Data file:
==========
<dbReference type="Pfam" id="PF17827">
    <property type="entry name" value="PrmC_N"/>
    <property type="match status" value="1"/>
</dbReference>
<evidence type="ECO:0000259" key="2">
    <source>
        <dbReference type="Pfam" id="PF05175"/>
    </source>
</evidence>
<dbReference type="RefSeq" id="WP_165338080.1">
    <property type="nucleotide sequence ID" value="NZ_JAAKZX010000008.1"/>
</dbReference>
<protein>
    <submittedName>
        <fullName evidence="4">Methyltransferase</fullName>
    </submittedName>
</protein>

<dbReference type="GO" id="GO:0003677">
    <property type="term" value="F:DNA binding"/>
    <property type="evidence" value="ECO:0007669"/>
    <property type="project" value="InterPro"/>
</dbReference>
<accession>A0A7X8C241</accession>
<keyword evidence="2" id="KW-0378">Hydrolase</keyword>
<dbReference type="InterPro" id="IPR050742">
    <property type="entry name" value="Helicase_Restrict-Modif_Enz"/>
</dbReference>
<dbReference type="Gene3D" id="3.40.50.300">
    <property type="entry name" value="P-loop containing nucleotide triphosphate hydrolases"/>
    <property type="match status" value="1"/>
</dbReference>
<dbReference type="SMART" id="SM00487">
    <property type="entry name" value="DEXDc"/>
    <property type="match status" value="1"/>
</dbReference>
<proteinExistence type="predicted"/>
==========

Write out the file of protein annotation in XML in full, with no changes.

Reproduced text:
<dbReference type="Pfam" id="PF17827">
    <property type="entry name" value="PrmC_N"/>
    <property type="match status" value="1"/>
</dbReference>
<evidence type="ECO:0000259" key="2">
    <source>
        <dbReference type="Pfam" id="PF05175"/>
    </source>
</evidence>
<dbReference type="RefSeq" id="WP_165338080.1">
    <property type="nucleotide sequence ID" value="NZ_JAAKZX010000008.1"/>
</dbReference>
<protein>
    <submittedName>
        <fullName evidence="4">Methyltransferase</fullName>
    </submittedName>
</protein>

<dbReference type="GO" id="GO:0003677">
    <property type="term" value="F:DNA binding"/>
    <property type="evidence" value="ECO:0007669"/>
    <property type="project" value="InterPro"/>
</dbReference>
<accession>A0A7X8C241</accession>
<keyword evidence="2" id="KW-0378">Hydrolase</keyword>
<dbReference type="InterPro" id="IPR050742">
    <property type="entry name" value="Helicase_Restrict-Modif_Enz"/>
</dbReference>
<dbReference type="Gene3D" id="3.40.50.300">
    <property type="entry name" value="P-loop containing nucleotide triphosphate hydrolases"/>
    <property type="match status" value="1"/>
</dbReference>
<dbReference type="SMART" id="SM00487">
    <property type="entry name" value="DEXDc"/>
    <property type="match status" value="1"/>
</dbReference>
<proteinExistence type="predicted"/>